tmpfs is overly aggressive on memory usage

From: Mike Karels <>
Date: Wed, 13 Dec 2023 01:25:55 UTC
I have been looking at tmpfs and doing some experiments.  I had noticed
that tmpfs defaults to using a memory limit of "available amount of memory
(including main memory and swap space)", which seemed overly optimistic.
It isn't as bad as I first thought, as it is looking at current free memory
and swap space.  However, tests writing a file until something fails caused
all of swap space to be exhausted, and processes started getting killed.
In my test, this started with a large memory hog, but then killed root shells,
nfsd, etc.  This seems bad, and the system was screwed up enough that there
was no way to reboot it short of a reset.

One part of the problem was that with a default size, tmpfs enforced the limit
when creating a file but not when writing it.  I think this is an outright bug,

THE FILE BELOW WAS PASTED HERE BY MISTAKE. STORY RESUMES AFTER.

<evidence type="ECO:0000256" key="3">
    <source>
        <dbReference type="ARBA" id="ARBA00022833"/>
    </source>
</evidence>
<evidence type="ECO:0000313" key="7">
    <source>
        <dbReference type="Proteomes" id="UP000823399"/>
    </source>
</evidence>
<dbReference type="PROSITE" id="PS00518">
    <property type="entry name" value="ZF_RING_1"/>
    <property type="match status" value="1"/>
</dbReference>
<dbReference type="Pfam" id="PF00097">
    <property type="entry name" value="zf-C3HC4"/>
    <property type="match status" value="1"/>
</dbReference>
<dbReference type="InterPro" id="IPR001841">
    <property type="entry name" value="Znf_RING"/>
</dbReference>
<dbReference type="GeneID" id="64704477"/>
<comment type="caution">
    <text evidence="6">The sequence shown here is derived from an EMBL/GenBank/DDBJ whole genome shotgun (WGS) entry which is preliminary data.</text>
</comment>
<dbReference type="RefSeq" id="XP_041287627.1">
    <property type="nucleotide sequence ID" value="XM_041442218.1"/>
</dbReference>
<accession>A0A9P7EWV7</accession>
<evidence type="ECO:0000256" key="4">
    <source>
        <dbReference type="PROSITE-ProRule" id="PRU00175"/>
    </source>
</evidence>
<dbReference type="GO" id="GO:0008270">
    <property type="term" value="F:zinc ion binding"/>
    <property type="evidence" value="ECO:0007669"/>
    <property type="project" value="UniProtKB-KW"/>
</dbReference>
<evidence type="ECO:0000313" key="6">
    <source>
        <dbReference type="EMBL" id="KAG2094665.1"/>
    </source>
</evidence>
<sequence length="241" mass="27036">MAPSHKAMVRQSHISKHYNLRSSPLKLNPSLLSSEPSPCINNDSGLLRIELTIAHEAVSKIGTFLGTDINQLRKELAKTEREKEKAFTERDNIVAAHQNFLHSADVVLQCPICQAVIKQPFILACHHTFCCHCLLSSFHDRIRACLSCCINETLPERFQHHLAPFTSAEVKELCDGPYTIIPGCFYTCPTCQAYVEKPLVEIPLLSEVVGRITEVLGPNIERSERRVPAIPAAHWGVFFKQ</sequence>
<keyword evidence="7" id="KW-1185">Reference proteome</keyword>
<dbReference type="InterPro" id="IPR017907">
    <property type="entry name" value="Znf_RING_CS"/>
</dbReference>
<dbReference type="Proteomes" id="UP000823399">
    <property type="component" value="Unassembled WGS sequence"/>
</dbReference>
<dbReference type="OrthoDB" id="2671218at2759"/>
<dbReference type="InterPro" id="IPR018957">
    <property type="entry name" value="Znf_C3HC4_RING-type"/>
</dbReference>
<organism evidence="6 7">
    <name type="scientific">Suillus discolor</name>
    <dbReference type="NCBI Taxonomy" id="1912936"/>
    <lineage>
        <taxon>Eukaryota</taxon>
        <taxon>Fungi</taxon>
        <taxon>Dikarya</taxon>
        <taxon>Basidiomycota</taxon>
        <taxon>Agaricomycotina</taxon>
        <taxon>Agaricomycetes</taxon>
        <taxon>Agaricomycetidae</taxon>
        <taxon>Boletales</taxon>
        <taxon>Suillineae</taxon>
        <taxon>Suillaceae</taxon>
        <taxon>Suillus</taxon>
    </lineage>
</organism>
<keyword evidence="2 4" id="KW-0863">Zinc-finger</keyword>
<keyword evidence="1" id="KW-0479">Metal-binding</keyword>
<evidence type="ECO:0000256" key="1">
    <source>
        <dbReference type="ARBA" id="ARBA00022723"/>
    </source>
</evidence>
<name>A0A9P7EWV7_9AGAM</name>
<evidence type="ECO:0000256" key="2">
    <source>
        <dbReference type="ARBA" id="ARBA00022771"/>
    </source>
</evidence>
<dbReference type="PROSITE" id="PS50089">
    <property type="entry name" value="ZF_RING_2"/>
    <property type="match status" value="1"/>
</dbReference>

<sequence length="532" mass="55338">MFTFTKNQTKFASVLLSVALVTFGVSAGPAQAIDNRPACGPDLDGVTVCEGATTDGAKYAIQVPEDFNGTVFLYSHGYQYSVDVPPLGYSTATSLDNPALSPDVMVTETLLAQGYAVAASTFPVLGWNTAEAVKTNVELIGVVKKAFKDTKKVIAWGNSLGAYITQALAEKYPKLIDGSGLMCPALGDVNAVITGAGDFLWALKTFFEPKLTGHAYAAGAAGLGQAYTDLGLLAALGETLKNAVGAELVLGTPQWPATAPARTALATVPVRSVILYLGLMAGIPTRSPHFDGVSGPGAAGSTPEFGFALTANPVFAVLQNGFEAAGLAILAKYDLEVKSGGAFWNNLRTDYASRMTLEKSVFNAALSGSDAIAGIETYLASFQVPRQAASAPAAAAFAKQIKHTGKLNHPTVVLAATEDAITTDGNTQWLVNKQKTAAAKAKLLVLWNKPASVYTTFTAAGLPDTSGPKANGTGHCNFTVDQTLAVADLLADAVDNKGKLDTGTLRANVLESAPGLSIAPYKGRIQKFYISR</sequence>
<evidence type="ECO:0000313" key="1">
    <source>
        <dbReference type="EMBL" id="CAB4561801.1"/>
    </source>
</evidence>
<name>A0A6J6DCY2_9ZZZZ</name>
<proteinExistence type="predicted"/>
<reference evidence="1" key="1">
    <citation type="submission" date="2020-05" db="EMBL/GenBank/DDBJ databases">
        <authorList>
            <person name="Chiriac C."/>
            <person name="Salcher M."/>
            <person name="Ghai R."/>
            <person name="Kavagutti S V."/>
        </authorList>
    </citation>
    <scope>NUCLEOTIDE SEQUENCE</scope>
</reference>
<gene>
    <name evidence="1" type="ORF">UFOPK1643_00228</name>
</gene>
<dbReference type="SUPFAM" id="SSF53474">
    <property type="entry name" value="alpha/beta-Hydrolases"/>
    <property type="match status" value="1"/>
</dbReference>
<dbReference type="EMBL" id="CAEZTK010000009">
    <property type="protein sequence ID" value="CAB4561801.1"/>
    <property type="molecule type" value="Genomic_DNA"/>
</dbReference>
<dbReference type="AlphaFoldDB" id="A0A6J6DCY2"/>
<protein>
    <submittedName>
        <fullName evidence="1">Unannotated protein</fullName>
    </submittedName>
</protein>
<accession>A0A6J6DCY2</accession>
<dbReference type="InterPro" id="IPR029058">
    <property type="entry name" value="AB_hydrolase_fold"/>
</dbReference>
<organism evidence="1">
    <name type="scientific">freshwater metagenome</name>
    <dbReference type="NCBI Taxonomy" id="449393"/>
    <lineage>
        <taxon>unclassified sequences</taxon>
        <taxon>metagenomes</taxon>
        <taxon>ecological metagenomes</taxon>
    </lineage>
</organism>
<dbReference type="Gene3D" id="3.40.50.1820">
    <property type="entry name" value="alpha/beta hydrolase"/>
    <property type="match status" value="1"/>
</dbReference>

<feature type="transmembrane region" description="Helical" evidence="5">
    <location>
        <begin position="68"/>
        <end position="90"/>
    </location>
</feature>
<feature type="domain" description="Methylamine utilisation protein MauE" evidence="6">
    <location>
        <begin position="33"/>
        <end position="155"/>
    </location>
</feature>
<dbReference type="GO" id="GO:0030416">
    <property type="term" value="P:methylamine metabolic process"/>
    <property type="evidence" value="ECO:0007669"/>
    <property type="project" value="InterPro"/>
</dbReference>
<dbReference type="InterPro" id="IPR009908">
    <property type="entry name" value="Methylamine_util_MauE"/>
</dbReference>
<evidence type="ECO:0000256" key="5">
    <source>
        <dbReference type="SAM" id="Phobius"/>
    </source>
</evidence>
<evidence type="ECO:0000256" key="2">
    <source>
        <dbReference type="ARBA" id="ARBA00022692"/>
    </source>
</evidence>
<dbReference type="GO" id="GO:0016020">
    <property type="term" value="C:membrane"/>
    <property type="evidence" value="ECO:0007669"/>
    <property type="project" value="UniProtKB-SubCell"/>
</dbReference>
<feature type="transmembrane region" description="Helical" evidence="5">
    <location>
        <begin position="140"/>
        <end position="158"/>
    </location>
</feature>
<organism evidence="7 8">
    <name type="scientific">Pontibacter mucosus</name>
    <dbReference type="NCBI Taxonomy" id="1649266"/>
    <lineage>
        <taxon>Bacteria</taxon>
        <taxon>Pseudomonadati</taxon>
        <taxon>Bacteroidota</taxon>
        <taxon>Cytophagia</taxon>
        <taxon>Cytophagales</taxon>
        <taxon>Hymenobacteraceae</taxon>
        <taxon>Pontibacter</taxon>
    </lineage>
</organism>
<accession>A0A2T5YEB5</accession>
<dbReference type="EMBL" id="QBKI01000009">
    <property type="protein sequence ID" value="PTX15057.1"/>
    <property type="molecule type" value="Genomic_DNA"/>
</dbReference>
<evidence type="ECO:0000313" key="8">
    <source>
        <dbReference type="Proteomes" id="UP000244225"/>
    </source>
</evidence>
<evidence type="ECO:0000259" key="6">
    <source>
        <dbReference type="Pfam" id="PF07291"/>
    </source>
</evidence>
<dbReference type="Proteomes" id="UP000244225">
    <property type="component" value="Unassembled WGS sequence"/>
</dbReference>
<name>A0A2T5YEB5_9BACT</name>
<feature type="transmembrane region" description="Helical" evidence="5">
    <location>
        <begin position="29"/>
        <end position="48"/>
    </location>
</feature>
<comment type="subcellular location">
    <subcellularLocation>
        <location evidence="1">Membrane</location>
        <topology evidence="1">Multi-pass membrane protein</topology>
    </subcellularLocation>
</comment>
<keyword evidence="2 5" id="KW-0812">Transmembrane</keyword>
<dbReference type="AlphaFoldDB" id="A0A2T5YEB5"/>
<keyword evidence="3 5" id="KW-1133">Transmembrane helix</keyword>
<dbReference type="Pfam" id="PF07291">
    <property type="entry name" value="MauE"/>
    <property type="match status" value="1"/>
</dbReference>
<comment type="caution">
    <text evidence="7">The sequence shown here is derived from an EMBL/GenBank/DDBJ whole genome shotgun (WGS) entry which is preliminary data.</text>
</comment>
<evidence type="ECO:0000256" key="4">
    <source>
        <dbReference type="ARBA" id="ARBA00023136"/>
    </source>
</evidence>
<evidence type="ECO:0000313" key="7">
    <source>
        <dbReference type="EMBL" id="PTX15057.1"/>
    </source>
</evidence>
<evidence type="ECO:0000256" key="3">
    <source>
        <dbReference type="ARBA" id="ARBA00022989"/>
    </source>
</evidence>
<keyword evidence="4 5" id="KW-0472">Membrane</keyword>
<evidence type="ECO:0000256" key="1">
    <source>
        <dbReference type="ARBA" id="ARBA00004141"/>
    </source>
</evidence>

and I have a proposed fix in  It has the
disadvantage that it can fail a write with ENOSPC due to a transient memory
load spike.  The memory limit is aggressive enough that the system is very close
to memory exhaustion, though, as well as swap space exhaustion (assuming there
is swap).

However, the limit is still high enough that continuous writes were likely
to cause processes to be killed and even system hangs.  I decided to try
increasing the memory reserve; currently tmpfs has a memory reserve threshold
of 4 MB.  I ended up with a default reserve based on a percentage of memory
plus swap, allowing 95% of available space to be used.  This works fairly
well in my tests, failing writes when the system is close to the edge and
paging fairly heavily, but without killing processes.  However, other
memory load was essentially constant; these changes cannot predict changes
in other memory demand, just react to the current situation.  This change
is in

I'm interested in any feedback, in particular other approaches that might
be more general.